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Understanding and Using the Brief Implicit Association Test: Recommended Scoring Procedures

Understanding and Using the Brief Implicit Association Test: Recommended Scoring Procedures

  • Brian A. Nosek, 
  • Yoav Bar-Anan, 
  • N. Sriram, 
  • Jordan Axt, 
  • Anthony G. Greenwald


A brief version of the Implicit Association Test (BIAT) has been introduced. The present research identified analytical best practices for overall psychometric performance of the BIAT. In 7 studies and multiple replications, we investigated analytic practices with several evaluation criteria: sensitivity to detecting known effects and group differences, internal consistency, relations with implicit measures of the same topic, relations with explicit measures of the same topic and other criterion variables, and resistance to an extraneous influence of average response time. The data transformation algorithms D outperformed other approaches. This replicates and extends the strong prior performance of D compared to conventional analytic techniques. We conclude with recommended analytic practices for standard use of the BIAT.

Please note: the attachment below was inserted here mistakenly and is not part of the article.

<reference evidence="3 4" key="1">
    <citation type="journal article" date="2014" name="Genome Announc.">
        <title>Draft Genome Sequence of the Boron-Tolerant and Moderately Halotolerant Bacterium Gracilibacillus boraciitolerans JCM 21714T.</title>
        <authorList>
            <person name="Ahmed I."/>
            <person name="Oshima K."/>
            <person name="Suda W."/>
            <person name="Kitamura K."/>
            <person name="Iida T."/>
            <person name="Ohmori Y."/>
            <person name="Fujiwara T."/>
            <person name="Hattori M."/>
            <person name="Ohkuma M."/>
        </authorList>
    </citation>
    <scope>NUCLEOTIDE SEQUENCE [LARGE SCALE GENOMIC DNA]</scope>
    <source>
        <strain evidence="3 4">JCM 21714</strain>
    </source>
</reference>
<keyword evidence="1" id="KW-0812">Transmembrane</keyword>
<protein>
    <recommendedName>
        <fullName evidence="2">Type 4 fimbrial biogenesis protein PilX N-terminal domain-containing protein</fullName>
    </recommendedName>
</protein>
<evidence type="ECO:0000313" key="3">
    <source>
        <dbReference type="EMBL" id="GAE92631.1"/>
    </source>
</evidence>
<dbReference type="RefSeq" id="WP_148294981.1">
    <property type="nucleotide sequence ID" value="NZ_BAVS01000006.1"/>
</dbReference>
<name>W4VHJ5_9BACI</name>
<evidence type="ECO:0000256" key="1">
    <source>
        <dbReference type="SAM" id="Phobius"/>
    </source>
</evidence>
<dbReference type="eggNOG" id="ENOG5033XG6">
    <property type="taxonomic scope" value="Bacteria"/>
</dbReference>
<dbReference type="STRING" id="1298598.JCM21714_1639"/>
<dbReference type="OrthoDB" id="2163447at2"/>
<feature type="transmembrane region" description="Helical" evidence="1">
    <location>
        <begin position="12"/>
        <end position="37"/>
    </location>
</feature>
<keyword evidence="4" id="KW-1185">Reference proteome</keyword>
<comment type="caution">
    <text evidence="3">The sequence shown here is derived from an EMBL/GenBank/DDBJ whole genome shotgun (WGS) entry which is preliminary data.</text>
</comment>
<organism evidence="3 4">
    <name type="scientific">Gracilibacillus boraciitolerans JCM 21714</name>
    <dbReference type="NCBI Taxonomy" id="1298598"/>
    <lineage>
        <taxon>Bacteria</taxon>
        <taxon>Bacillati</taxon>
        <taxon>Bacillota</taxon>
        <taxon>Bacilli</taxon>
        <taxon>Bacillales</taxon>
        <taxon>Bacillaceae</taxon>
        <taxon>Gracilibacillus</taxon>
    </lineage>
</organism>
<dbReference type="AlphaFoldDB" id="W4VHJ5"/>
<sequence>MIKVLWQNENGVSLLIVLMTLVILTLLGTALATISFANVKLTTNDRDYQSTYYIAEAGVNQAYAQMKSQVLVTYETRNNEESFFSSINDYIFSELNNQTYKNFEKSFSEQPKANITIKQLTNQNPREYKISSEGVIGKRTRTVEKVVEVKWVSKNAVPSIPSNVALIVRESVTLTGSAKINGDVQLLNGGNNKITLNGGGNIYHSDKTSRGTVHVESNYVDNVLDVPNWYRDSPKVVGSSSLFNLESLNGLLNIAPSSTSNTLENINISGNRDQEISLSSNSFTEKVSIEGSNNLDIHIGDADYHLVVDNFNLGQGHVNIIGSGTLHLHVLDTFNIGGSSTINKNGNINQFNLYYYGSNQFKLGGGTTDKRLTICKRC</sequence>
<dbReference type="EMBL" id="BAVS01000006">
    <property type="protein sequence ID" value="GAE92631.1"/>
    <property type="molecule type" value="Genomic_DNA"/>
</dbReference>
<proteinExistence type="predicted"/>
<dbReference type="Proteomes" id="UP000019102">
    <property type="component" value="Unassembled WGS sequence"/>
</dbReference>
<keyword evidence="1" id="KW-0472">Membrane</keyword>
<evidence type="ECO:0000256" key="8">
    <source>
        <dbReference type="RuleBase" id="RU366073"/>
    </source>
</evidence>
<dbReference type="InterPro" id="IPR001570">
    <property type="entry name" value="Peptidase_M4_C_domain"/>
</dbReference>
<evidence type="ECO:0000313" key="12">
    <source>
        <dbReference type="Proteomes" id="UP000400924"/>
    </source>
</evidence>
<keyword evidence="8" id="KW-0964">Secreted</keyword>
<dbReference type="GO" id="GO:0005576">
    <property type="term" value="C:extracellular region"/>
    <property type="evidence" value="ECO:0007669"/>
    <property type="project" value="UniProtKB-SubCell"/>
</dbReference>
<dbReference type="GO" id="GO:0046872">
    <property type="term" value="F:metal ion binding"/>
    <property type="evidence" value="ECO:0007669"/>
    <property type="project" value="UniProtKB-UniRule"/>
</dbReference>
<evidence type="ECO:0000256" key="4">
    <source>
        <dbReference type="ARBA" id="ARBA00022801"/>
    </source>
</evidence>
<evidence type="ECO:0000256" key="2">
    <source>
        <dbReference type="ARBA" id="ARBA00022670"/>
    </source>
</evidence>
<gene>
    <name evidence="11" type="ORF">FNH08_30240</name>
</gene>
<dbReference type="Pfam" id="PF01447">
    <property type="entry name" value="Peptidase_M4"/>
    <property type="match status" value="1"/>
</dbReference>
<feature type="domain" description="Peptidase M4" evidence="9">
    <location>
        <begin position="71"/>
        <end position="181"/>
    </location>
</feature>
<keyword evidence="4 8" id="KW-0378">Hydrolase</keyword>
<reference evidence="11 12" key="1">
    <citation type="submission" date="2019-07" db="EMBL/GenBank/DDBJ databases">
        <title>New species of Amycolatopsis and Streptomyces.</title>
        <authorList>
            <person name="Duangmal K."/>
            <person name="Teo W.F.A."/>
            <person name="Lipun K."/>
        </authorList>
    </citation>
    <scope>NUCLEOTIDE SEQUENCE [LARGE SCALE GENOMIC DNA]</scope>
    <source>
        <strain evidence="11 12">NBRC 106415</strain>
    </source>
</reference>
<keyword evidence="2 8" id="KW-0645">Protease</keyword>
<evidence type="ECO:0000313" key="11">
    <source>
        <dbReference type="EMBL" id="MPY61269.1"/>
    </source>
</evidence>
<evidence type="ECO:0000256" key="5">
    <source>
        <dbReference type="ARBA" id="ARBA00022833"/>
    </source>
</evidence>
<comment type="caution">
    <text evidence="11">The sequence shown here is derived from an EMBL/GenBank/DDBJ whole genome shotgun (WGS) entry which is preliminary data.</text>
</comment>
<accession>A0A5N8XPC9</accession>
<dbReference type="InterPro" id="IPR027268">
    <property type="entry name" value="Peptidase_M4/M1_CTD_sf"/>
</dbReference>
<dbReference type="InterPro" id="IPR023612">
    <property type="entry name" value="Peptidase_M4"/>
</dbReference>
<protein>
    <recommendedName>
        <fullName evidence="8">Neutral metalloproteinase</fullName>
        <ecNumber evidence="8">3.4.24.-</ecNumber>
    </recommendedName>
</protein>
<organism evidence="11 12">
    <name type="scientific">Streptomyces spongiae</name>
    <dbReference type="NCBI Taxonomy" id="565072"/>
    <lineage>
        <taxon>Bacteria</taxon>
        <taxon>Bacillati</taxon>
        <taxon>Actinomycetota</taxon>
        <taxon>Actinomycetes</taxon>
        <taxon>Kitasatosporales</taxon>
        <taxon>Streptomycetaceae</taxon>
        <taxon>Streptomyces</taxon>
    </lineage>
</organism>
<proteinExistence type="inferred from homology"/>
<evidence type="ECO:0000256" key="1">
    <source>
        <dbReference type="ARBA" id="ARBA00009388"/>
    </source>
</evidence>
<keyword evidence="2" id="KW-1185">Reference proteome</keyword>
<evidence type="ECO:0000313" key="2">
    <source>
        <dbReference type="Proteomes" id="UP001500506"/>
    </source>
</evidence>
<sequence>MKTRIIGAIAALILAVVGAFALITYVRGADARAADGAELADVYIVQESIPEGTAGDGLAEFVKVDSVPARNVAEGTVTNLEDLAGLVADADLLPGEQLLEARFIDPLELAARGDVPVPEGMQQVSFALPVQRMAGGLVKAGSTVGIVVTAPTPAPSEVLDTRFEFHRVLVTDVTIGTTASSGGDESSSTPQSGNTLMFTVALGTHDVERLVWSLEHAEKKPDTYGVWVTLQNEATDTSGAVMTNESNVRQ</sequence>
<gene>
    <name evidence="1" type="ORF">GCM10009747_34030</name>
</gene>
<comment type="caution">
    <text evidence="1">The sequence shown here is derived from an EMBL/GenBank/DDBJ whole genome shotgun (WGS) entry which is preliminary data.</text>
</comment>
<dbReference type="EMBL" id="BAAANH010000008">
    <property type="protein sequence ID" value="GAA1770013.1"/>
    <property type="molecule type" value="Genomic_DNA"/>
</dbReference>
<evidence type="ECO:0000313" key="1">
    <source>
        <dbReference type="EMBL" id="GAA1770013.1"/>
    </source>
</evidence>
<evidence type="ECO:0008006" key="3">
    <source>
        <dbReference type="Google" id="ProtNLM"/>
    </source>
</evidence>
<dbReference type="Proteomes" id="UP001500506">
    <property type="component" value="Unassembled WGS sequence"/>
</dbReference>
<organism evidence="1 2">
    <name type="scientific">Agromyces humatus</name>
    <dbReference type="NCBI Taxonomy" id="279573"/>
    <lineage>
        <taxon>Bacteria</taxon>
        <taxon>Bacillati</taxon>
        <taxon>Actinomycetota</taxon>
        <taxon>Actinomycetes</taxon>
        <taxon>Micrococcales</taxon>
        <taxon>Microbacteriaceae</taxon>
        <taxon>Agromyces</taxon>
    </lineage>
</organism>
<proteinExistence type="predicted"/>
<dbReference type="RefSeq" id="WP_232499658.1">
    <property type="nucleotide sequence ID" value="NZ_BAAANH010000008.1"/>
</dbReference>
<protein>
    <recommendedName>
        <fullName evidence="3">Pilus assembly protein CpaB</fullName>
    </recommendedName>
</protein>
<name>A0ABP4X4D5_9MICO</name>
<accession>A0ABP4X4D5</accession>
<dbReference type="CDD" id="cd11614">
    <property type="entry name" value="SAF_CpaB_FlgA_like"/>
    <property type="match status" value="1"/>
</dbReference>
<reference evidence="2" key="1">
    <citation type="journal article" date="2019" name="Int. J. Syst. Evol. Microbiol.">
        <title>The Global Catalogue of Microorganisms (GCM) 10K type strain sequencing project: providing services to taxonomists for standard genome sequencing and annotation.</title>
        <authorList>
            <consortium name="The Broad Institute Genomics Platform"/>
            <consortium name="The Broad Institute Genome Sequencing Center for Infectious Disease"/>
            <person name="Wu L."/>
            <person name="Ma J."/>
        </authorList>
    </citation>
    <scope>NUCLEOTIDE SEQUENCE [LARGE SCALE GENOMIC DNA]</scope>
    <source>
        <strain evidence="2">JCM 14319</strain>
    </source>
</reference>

Understanding and Using the Brief Implicit Association Test: I. Recommended Scoring Procedures

Even the most brilliant research ideas can flounder if data collection procedures and data analytic strategies applied in the pursuit of these ideas are suboptimal. Research efficiency, the knowledge gained in proportion to resources invested, can be improved by maximizing the quality of procedural and analytical methods. Numerous paradigms in mental chronometry, such as Stroop and lexical-decision tasks, define constructs derived from contrasting response latencies between performance conditions [1]. The Implicit Association Test (IAT) [2] is a chronometric procedure that quantifies strength of conceptual associations by contrasting latencies across conditions [3]. Participants categorize stimuli representing four categories (e.g., Democrats, Republicans, good words, bad words) in two different conditions – (a) categorizing Democrats and good words together with one response key, and Republicans and bad words together with another response key; and (b), categorizing Republicans and good words together with one response key, and Democrats and bad words with the other. The difference in average response latency between conditions is taken as an indicator of differential association strengths among the concepts. Since its introduction, the IAT has gained in acceptance and influence, and implicit measures generally have had a wide impact on behavioral research [4][6].